We all want to be more productive, but how do we actually make it happen? Most of us look for timesaving tips and tricks -- use your calendar as a motivational tool! Take a break for moderate exercise during the day so you have more energy for work!
These kinds of tips can be highly useful, and I encourage you to try out any that make sense to you. But sometimes the best way to address productivity is to rethink everything about how you spend your time and how you set your priorities, helping you be not only more productive but also more fulfilled. And perhaps helping you reach the next level of success as well.
That's how I would describe some advice from Laura Mae Martin, Google's in-house productivity expert, who trains the company's executives. Martin has shared lots of useful productivity tips, often around email, with Google executives. But her real strength is helping people change their approach to the whole idea of productivity, and to how they do their jobs.
Here are three pieces of masterful advice from Martin that I intend to start following right away. Maybe you should too.
1. Decide on your priorities and say no to everything else.
Choose your top priorities for each quarter, Martin advises in an interview on a Google blog. (I might try setting priorities for each month, since things can change quickly.) Write them down on a piece of paper and display that paper prominently near your desk. Then, whenever you're asked -- or tempted -- to do something that doesn't help you achieve those specific goals, say no. Having the note in front of you will make that no easier to say. Practice helps too -- the more times you say no, the better you'll get at saying it gracefully and without getting uncomfortable.
It's important not to clutter up your calendar or your workday with things that don't move the needle on what you care about most. "The more you say no, the more chances you have to say yes to something that really matters," Martin explained.
2. Schedule half an hour of "me" time every day.
When a Google blogger asked Martin to name a habit that makes her successful, this is the answer she gave. She says she spends 30 minutes at the start of the day when she allows no interruptions, which she calls the "Laura 30." What important tasks does she accomplish during the Laura 30? "I just drink my coffee, meditate, journal, or play the piano," she explained in the blog. The point is to ground her and start her day with a calm and focused mind.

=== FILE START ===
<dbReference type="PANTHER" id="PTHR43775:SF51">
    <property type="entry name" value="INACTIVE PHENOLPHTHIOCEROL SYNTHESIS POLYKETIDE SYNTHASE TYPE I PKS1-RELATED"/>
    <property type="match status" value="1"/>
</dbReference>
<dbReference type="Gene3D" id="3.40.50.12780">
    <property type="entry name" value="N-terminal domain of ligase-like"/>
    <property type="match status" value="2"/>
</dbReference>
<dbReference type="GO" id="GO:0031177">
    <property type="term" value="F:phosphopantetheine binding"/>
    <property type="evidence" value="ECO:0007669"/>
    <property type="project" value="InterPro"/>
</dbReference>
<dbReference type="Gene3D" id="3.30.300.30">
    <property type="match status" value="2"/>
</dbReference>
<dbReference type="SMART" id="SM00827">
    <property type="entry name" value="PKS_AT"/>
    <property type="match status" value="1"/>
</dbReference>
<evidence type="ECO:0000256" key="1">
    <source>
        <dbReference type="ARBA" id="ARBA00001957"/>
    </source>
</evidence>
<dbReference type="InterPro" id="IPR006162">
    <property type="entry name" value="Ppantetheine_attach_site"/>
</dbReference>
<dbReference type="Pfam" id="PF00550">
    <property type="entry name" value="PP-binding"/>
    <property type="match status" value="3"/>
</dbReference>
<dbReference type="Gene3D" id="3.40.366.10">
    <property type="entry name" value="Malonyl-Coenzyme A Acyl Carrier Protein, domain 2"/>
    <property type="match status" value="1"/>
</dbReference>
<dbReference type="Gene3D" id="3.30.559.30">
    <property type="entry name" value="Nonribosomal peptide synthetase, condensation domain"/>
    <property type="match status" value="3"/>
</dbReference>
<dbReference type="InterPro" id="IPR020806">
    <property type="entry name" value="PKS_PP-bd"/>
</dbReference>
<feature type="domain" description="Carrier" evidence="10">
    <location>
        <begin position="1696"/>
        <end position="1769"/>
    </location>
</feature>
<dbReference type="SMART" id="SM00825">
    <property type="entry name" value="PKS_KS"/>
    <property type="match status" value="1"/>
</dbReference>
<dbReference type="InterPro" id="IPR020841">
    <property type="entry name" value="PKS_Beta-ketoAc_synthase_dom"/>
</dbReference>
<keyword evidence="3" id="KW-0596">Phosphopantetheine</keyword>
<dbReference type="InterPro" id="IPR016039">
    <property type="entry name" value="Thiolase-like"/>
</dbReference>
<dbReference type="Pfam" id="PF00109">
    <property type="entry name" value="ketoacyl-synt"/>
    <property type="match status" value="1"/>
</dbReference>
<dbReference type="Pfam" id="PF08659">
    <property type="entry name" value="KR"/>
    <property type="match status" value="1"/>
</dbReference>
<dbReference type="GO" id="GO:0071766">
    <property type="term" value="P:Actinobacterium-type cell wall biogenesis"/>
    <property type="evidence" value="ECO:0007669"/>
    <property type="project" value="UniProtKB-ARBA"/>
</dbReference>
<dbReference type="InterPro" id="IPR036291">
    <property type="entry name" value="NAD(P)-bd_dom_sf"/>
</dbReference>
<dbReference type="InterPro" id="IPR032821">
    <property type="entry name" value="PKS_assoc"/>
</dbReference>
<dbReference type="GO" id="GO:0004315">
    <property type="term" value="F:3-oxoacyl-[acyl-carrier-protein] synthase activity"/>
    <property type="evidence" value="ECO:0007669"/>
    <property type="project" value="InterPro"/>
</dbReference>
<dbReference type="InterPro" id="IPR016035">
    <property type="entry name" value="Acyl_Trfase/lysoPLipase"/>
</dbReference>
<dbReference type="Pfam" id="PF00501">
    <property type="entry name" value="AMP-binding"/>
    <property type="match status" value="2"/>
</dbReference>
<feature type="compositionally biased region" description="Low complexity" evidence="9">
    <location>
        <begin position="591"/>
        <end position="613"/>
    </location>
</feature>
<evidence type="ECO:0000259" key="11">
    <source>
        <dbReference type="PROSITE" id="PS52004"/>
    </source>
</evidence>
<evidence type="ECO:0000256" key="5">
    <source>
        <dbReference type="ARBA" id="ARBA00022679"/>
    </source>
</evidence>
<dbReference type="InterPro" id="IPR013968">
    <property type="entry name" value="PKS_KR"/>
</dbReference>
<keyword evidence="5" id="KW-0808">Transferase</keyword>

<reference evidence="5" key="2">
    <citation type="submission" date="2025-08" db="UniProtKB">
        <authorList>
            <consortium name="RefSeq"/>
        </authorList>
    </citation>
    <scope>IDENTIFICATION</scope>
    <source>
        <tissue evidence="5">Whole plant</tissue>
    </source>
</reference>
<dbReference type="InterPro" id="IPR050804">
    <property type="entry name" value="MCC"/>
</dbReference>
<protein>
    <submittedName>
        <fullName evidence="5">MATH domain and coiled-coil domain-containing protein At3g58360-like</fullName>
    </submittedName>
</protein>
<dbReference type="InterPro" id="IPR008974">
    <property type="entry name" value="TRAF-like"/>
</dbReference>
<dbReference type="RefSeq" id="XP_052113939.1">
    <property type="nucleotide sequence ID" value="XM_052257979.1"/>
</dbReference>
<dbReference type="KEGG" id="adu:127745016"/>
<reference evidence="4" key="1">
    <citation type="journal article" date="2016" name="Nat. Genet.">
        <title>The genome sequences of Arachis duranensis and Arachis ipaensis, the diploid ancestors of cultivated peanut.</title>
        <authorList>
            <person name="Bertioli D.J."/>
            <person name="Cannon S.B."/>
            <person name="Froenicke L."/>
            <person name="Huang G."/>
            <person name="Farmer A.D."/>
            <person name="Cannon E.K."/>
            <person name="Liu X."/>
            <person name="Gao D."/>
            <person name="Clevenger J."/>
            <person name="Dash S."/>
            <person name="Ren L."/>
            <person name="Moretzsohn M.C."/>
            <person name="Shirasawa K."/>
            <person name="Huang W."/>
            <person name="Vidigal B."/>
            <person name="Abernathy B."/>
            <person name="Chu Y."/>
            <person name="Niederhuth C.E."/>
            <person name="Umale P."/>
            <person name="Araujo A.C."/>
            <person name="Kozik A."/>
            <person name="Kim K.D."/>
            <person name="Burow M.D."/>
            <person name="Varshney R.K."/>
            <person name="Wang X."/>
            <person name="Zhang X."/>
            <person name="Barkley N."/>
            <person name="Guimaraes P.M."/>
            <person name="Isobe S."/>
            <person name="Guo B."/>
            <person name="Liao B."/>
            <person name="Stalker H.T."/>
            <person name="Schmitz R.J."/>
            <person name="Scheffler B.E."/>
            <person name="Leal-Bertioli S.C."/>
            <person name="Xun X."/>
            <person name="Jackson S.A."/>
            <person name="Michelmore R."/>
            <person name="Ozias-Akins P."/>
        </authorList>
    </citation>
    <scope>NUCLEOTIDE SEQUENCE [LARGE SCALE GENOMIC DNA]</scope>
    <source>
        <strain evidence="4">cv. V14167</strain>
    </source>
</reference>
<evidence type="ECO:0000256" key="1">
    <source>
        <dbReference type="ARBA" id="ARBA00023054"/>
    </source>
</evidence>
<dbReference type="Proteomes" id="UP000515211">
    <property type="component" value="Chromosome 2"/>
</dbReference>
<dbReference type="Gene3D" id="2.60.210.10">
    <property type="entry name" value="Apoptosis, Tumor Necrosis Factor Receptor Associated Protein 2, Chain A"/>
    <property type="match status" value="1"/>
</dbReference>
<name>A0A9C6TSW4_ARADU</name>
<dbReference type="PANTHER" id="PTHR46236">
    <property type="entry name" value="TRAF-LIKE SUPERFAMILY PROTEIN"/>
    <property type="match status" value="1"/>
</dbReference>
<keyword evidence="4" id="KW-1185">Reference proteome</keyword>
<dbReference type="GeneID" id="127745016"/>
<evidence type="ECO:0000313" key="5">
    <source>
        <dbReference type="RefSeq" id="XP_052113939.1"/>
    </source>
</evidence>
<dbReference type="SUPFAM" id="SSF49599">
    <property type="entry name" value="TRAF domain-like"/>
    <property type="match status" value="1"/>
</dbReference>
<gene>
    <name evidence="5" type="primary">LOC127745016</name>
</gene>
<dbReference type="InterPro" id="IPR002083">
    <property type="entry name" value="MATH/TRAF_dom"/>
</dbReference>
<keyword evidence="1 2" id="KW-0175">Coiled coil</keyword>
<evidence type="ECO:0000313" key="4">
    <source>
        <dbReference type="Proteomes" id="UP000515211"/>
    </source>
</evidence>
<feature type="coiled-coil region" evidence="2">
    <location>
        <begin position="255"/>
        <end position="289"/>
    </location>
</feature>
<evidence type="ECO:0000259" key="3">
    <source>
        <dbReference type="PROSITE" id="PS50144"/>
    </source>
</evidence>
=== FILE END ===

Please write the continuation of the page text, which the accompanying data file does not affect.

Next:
Speaking of a calm and focused mind, Martin believes that everyone who wants to be more productive should practice meditation. People find the concept intimidating, she acknowledges. But, she said, "if you had to cut a thousand pineapples, wouldn't you spend some time sharpening the knife?" In the same way, taking a few minutes for meditation makes your mind sharper and aids concentration throughout the day.
3. Define productivity as doing what you intended.
A day spent sprawled on the couch watching Netflix is a productive day, Martin told Quartz, if that's how you intended to spend it. Why would you plan to spend a day that way? I occasionally plan a day like that for myself when I'm feeling particularly tired or burned out and need to do something completely effortless. And when I do take a day to be lazy and self-indulgent, I usually find my productivity picks up when I get back to my desk.
But Martin's larger, and very insightful, point is that productivity is really about intent. If you intend to spend the day writing a proposal but wind up watching Netflix instead, then that's lost productivity -- but that's also true if you spend the day answering a thousand emails or sitting in meetings that aren't directly helpful for your job. And if spending time with your kids is one of your priorities, then driving them to school is time spent productively.
The secret is "knowing what you want to do, intending to do it, and doing what you wanted to do," Martin explained. That may be the smartest definition of productivity you'll ever hear.